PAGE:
Learn how doctors diagnosis this “silent MS.”
Typically, when people discuss multiple sclerosis, they focus on the two most common types: relapsing-remitting MS and primary progressive MS. Another type of very early MS, called clinically isolated syndrome, or CIS, is lesser known.
The best way to understand MS is to think of it as a continuum. “We have patients who have almost silent MS where their MRI would show MS, but they haven’t had symptoms yet,” says Michelle Fabian, MD, a neurologist at The Mount Sinai Hospital.
In many cases, patients may have an MRI for something else and the results will show inflammation or loss of myelin somewhere in the central nervous system—the nerves for the brain, spinal cord, or optic nerve. Despite not experiencing typical symptoms of MS, the lesion suggests an MS-like episode. This could be clinically isolated syndrome.
However, if the MRI shows evidence of more than one MS attack, the patient is considered to have multiple sclerosis, not CIS. “We usually [diagnose] most people [with] MS from the first attack,” says Dr. Fabian, “but some [patients] don’t have enough lesions on their MRI that we can give them the full diagnosis.” These patients are diagnosed with CIS.
Clinically isolated syndrome may progress to MS, or it may not. If an MRI shows new lesions on a different spot of the central nervous system (or old lesions that had gone undetected), the diagnosis will advance to MS, according to the National Multiple Sclerosis Society. (Find out how doctors test and diagnose MS here.)
If CIS is caught early, doctors treat it with the same disease-modifying therapy (medications to help prevent episodes) they use to treat cases of MS. “If we treat a person with clinically isolated syndrome, they are less likely to develop further manifestations of MS, and they do better,” says Dr. Fabian. “The goal is that once we put a patient on a treatment, we don’t want them to have any more lesions or any new relapses.”
Even if CIS does progress to MS, it does not necessarily mean the patient’s life will have to change significantly. Learn how new treatments have changed the outlook for MS.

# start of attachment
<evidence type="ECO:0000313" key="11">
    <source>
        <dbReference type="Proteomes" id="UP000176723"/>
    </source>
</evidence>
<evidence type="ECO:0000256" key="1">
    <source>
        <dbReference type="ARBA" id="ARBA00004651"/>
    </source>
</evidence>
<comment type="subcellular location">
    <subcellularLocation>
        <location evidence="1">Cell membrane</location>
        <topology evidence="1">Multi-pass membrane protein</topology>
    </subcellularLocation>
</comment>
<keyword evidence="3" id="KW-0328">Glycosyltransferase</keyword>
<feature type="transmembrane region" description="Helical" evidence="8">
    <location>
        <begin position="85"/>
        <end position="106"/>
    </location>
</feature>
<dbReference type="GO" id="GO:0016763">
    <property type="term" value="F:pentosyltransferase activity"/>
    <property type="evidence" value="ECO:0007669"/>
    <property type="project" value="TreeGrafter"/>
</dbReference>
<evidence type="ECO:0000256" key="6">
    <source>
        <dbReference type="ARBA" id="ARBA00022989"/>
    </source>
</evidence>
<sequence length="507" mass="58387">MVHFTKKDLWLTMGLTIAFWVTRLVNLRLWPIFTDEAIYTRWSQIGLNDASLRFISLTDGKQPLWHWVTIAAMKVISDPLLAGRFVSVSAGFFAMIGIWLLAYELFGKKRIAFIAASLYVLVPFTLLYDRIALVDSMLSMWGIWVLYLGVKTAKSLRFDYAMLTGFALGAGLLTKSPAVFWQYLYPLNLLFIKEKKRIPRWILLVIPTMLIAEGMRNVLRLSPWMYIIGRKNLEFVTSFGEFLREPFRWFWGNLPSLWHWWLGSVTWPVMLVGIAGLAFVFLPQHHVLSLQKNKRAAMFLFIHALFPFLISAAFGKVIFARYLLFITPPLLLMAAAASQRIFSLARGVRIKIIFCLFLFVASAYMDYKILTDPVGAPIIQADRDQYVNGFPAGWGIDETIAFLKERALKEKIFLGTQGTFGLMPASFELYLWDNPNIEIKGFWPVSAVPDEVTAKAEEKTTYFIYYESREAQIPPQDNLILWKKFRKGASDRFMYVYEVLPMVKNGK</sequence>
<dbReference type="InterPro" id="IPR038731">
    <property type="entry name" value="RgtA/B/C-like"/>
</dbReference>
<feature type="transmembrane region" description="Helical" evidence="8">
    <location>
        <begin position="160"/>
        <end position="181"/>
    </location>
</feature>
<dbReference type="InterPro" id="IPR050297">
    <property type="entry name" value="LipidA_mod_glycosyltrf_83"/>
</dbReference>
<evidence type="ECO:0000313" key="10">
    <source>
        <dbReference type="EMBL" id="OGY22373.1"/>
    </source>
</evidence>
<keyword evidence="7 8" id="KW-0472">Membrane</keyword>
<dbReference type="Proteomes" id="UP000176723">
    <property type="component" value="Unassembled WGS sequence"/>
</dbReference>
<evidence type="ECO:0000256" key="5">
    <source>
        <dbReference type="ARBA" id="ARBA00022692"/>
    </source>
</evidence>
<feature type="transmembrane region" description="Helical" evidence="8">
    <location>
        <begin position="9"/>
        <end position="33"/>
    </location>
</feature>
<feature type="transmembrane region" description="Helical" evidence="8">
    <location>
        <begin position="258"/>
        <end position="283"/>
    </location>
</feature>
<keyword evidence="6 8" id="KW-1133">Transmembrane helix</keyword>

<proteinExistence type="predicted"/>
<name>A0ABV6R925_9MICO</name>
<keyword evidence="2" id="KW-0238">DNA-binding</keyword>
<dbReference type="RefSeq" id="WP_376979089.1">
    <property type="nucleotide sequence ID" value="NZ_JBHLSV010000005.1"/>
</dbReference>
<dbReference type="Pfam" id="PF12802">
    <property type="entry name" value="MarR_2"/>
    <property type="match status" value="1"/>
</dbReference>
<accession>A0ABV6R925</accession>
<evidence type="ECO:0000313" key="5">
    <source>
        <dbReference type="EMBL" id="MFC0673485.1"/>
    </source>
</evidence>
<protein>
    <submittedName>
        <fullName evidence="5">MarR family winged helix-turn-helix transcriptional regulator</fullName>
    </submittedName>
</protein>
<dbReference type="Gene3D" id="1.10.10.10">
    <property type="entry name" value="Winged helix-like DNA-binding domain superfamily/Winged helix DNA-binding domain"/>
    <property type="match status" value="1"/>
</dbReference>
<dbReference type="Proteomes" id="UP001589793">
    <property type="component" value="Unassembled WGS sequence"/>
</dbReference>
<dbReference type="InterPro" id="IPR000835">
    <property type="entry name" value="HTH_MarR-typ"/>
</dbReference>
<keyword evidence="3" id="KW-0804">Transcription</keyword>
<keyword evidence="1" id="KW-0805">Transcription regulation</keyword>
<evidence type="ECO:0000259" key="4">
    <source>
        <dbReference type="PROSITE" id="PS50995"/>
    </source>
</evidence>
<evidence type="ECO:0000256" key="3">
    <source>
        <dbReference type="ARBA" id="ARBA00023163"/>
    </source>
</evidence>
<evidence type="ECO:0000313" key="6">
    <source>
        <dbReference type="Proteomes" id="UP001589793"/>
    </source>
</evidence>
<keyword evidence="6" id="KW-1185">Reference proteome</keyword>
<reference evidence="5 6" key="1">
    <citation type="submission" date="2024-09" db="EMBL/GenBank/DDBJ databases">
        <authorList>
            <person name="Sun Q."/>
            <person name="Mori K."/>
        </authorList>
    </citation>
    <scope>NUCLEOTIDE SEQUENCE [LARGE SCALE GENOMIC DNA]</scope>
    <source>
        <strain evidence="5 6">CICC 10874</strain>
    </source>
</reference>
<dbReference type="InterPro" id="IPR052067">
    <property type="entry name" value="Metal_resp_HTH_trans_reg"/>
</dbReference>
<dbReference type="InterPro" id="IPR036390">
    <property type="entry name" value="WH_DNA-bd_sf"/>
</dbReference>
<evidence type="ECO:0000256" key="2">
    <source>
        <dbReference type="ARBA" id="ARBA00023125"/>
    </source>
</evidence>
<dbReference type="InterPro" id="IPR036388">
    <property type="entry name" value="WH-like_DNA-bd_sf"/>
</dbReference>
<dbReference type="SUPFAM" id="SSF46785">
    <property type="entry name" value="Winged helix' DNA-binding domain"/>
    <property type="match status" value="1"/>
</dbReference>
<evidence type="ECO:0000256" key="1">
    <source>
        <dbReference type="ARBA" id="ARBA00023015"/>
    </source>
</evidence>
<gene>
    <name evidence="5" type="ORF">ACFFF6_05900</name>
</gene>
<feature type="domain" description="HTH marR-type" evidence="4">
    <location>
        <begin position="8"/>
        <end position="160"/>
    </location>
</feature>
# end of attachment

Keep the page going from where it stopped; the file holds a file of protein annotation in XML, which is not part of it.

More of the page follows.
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Clinically isolated syndrome or
CIS is a bit of a subtype of relapsing MS.
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So the way that you can think about MS is
you can think about it like a continuum.
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We have patients who have almost silent
MS, where their MRI would show MS but
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they haven’t had symptoms yet and
we do find patients like that sometimes,
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they got an MRI for something else and
we see surprisingly that it looks like MS.
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That would be CIS, or
clinically isolated syndrome.
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So they’ve only had one relapse and
then a very mild MRI.
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So most people when they come in,
even if they have one symptom,
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we have evidence on their MRI that there
has been other attacks that were silent.
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And so usually call most people
MS from the first attack.
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But some people, they don't have enough
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lesions on their MRI that we can't
give them the full diagnosis.
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So we call them clinically isolated
syndrome because we know it's part of
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the same condition, it's just that they
don't have enough to show for it yet.
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Clinically isolated syndrome is treated
almost identically to multiple sclerosis
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that's because we have multiple trials
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that show if we treat a person
with clinically isolated syndrome,
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they're less likely to develop further
manifestations of MS and they do better.
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And so, we treat them the same as we treat
an MS patient, and the goal is that once
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we put a patient on a treatment we don't
want them to have any new lesions or
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any new relapses.
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Clinically isolated syndrome (CIS). New York, NY: National Multiple Sclerosis Society. (Accessed on February 2, 2018 at https://www.nationalmssociety.org/What-is-MS/Types-of-MS/Clinically-Isolated-Syndrome-(CIS).)
Disease-modifying-therapies for MS. New York, NY: National Multiple Sclerosis Society, 2017. (Accessed on February 2, 2018 at http://www.nationalmssociety.org/NationalMSSociety/media/MSNationalFiles/Brochures/Brochure-The-MS-Disease-Modifying-Medications.pdf.)
Miller DH, Chard DT, Ciccarelli O. Clinically isolated syndromes. Lancet Neurol. 2012 Feb;11(2):157-69.